Title: “Design, Synthesis, Characterization, and Evaluation of a Cationic Poly-Amido-Saccharide towards Biocompatible Nucleic Acid Delivery”
Mark Grinstaff, PhD – BU BME (Advisor)
John Ngo, PhD – BU BME (Chair)
Béla Suki, PhD – BU BME
Arturo Vegas, PhD – BU Chemistry
Katrina Steiling, MD, M.Sc. – BUMC Pulmonary Division
Carbohydrates are central components of biological systems, with roles ranging from metabolism to immune signaling, and are utilized as antibiotics, anti-coagulants, and biomaterials. Carbohydrate polymers with ionic functionality, such as alginic acid and chitosan, are used in hydrogels, tissue engineering, drug delivery, and as nucleic acid vectors. The clinical translation of polysaccharide biomaterials is hindered by the poor chemical definition, poor batch-to-batch consistency, and demanding purification process of naturally-obtained material. Additionally, there are few synthetic methods yielding enantiopure, water-soluble carbohydrate polymers with high molecular weight. To address the need for translatable carbohydrate biomaterials, our group recently introduced bioinspired Poly-Amido-Saccharides (PASs) as enantiopure, water-soluble, and well defined carbohydrate polymers. These previously reported polymers, however, mimic polysaccharides with primarily metabolic roles due to the lack of charged functional groups important for biomaterial applications. In this thesis, I describe the synthetic methodology towards a regioselectively amine-functionalized β-lactam carbohydrate monomer, the subsequent synthesis of enantiopure, water-soluble amine-functional PASs (AmPAS), an evaluation of AmPAS biocompatibility and mucoadhesivity for pharmaceutical formulations, and the use of AmPAS for biocompatible nanoparticulate delivery of nucleic acids.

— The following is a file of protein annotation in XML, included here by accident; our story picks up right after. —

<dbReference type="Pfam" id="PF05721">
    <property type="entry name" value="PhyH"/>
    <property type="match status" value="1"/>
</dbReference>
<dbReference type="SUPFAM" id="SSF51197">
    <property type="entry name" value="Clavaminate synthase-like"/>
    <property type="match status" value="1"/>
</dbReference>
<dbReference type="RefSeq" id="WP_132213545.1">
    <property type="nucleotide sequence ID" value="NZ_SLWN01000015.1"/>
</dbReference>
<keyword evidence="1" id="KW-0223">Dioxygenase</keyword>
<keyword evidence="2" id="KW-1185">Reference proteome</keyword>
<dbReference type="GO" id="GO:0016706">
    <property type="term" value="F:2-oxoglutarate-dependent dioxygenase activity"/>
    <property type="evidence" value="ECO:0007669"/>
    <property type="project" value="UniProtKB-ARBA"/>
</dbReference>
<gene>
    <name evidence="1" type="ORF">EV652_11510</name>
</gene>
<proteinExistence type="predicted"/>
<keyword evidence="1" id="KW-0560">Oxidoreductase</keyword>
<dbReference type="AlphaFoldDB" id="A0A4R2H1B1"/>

The results of a combined experimental and theoretical study indicate that bulky protecting groups enforce a 5H4 glycal conformation and favorable overlap of ring σC-O* with the allyloxocarbenium system that enhances negative hyperconjugation effects due to electron withdrawing protecting groups. These data inform the synthesis of amine-modified carbohydrate monomers, where bulky, electron-withdrawing groups are required for regioselective glycal functionalization and intermediate protecting group stability is necessary to obtain water-soluble polymers (AmPAS). AmPAS exhibit minimal cytotoxicity and immunogenicity, and, through single molecule force spectroscopy and ex vivo methods, significant mucoadhesivity important for pharmaceutical application. AmPAS are obtained with tunable molecular weight distributions to allow for nanoscale size- and charge-matched supramolecular assemblies with single stranded RNA and DNA oligonucleotides. These nanoparticles are stable in high serum conditions, exhibit high cell uptake, and are shown to successfully deliver anti-miR-21 oligonucleotides to mediate miR-21 knockdown in vitro. These promising results motivate the future application of AmPAS in small molecule and antisense oligonucleotide delivery formulations.